The Drum Island arc is an exciting, tragic winter wonderland
We've had a lot of fun this year. We dove into the ways that Whole Cake Island changes the stakes of the story it's in. We learned about why the Davy Back Fight isn't so bad after all. And we got spooked and scared by the joys of Thriller Bark. And that brings us to the holiday season, the season of giving. But what can I give to you? I'm just a simple internet man, a being of flesh and bone and weeb. Well, if the past year is any indication, I can give you another gift of One Piece. And this one is almost directly tied to snow and Christmas and the feeling of belongingness that's super important around these times.
It's the Drum Island arc, and the introduction of Tony Tony Chopper.
Now, ever since the creation of One Piece in 1842, mangaka Eiichiro Oda has been having a competition to see who can create the saddest story arc, a competition that only he is aware of. And when it comes to pure, simple, visceral, "Oh my god, I'm crying in the club and by 'the club,' I mean the Crunchyroll App" sadness, I don't think anything beats the Drum Island arc. The first time I watched this arc, I sobbed openly about a little reindeer man twice. But whatever. I've cried tons of times over One Piece because a 900+ chapter epic about super-powered pirates is the thing my heart always needed but never knew how to ask for. What makes Drum Island any different?
Well, Drum Island and Tony Tony Chopper are one of the most major themes of One Piece distilled into a single arc and a single character: the theme that if you are a good person, you will find a crew that loves you. No matter how strange you are, or how much the world has alienated you, if you are kind and try to do your best for people, eventually an excitable bro in a straw hat will ask you to join his family. It's a dream we've all had at one point or another, but what makes it so poignant here is that Chopper literally has nowhere else to go. He's stuck trying to care for people in a world that views him as a freak.
He isn't part of a huge race, like the fishmen. And because he's little, most people either assume that he's a raccoon or maybe even the Straw Hat's pet. He's the only one of his kind due consuming his particular Devil Fruit: half reindeer and half man. And the one person that was kind enough to take care of him was an outcast to society, a "quack" doctor that believed that there was no disease that couldn't be cured. And then that doctor died, leaving poor Chopper to carry on his legacy.
That's a powerful set-up for an arc, one that involves a vicious, petty king named Wapol, who joins the rest of those classic One Piece antagonists that make up for their, ahem, uncommon body type with pure malice. It's a nice little dichotomy. The setting of Drum Island, blanketed in snow, is beautiful, but Wapol, the man that runs it, looks like someone caked an angry potato in aluminum. Unlike someone like Rob Lucci, who is immensely gifted at hitting people in the torso but has a twisted sense of government justice, or Crocodile, who is an awful tyrant but is prime husband material, Wapol is pretty much unlikable all the way through. If you can find a redeeming quality in Wapol, you're probably Wapol.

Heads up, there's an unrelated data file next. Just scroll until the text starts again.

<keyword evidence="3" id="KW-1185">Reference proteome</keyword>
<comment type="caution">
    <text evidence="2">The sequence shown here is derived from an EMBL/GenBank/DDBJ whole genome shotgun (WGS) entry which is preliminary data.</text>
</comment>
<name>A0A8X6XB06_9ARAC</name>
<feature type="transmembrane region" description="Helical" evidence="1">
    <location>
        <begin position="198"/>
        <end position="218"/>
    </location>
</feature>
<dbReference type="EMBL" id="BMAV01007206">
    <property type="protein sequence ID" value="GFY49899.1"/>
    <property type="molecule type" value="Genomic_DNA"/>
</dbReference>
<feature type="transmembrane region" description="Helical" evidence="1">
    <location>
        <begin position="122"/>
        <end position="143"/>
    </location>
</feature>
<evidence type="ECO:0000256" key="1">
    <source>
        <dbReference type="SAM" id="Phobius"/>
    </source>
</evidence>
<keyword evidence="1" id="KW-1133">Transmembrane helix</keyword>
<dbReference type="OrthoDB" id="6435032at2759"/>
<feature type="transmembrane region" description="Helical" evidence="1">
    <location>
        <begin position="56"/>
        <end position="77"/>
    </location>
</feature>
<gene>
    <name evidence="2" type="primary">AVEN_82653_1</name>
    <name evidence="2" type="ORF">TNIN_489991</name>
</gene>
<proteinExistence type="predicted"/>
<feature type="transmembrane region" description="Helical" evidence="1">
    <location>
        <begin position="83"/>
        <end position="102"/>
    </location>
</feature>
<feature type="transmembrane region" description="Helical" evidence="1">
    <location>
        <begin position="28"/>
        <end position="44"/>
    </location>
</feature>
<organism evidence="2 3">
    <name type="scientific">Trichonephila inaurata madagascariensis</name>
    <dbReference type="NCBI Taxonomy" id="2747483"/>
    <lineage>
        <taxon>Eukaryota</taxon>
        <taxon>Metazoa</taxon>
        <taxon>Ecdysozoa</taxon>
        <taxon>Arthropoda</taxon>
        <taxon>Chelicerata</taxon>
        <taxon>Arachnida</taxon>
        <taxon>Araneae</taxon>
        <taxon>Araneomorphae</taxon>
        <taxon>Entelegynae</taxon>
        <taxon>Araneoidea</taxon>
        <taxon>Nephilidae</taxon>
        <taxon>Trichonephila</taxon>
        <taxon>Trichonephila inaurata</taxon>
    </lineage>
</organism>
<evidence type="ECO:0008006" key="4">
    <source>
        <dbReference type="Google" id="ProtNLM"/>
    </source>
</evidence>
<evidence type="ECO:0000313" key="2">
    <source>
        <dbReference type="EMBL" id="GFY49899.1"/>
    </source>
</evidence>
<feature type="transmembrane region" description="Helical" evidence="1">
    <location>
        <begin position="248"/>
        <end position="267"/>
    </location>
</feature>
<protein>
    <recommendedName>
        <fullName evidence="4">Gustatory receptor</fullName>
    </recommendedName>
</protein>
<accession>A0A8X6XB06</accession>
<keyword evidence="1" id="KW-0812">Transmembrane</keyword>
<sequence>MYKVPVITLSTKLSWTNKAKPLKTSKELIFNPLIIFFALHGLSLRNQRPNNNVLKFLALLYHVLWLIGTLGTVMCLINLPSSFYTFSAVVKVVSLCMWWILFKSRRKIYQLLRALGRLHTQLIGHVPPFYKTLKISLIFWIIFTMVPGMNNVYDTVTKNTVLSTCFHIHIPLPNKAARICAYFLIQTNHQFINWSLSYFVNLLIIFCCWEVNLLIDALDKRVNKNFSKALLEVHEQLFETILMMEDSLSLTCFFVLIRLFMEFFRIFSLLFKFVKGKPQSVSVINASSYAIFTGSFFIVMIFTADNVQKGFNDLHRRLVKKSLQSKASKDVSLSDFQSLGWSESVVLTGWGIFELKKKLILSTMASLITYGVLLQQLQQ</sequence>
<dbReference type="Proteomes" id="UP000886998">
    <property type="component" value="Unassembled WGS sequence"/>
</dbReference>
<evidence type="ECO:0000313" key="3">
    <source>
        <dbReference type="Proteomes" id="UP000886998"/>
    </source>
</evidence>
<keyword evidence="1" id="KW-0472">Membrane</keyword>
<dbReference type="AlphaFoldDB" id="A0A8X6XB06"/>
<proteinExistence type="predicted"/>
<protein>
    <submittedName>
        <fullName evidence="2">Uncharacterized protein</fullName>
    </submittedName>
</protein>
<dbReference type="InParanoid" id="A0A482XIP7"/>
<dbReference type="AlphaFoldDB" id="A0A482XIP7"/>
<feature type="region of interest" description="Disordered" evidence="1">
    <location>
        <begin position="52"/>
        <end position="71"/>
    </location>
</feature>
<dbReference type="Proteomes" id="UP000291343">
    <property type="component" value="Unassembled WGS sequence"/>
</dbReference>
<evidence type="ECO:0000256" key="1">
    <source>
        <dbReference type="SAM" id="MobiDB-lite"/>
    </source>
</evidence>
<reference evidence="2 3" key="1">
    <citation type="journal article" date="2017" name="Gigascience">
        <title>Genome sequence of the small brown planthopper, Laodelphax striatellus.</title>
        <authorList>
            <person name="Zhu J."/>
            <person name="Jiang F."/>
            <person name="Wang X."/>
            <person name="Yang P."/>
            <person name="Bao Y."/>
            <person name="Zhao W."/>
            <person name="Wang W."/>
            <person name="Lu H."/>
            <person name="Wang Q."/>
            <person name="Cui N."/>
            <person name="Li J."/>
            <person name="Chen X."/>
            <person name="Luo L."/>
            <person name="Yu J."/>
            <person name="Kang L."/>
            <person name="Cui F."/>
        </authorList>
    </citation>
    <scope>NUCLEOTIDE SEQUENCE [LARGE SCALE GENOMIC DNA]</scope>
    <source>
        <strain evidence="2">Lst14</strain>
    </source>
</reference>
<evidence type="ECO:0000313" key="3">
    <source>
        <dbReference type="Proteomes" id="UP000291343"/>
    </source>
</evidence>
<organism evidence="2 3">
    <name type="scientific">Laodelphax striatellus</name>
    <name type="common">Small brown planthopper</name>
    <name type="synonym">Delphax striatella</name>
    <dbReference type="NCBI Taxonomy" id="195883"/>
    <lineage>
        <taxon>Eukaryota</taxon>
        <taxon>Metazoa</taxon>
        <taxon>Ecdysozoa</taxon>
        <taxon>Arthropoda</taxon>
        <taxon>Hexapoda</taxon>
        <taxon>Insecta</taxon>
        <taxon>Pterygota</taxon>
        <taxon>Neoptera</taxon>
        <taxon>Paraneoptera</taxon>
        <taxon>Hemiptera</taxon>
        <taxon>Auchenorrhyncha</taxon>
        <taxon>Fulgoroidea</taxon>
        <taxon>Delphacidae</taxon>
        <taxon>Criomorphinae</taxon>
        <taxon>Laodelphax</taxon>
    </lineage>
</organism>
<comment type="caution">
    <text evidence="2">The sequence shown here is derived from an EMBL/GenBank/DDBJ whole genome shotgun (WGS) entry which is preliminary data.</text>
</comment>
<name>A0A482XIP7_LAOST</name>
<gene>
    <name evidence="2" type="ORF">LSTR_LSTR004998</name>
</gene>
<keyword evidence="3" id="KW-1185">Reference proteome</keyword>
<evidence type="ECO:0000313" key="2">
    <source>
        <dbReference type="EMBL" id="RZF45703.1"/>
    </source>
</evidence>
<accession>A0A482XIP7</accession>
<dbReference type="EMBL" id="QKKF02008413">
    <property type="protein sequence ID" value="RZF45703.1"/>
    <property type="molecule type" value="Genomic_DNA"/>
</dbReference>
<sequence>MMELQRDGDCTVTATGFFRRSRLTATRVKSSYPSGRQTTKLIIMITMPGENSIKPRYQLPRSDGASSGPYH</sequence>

Obviously, you can tell how this all ends: Luffy blasts Wapol somewhere into the stratosphere. But it also exemplifies the spirit of giving, specifically in the fact that, due to joining the Straw Hat Crew, Chopper is actually given the chance to succeed. Look at this tiny dude. He'd probably never be able to become a pirate captain and sail the Grand Line without Luffy. Someone would probably eat him before he made it off the shore. At best, he'd be put into a zoo for talking raccoons.
But when the going gets tough, Luffy and Luffy's family will protect him so that he can accomplish his giant dreams. And that's a nice lesson to take with you into the holidays and beyond. I enjoy Christmas, but I have a few friends that have a rough time around this part of the year. So it's up to me to help make sure that they're comfortable and thus give them a more solid shot at the happiness that they deserve. You probably know some people that are going through difficult stuff, too. And while you probably can't hand their dreams to them or dramatically eliminate all of their problems, you can make life easier for them by just giving your support.
By joining Luffy's crew, Chopper ensures Luffy that he'll have his back, while Luffy ensures Chopper that he has his in return. And that extends beyond punching waves of enemies. It makes the Drum Island arc a perfect collection of episodes to watch during the holidays because the best thing you can have is another person. It doesn't matter whether they're a close friend, or a family member, or a bartender, or someone that replies to your tweets a lot to tell you that you're doing a great job at being a human. I don't mean to turn this into One Piece Sunday School, but we need each other.
So, for Christmas, give yourself the gift of the Drum Island arc and give others the gift of not being a jerk. That way, you'll get to enjoy things like Chopper's inaugural storyline, the good intentions of Dr. Hiriluk and Kureha, the punishment of Wapol, how rad Luffy looks when he's holding that flag up at the end, and beautiful human companionship.
Merry Christmas, you awful, wonderful anime fans. Keep watching One Piece on Crunchyroll, and I can't wait to talk more about this stuff with you in 2019.
Daniel Dockery is a writer for the internet and a fan of Batman Returns. He has, like, the best Twitter.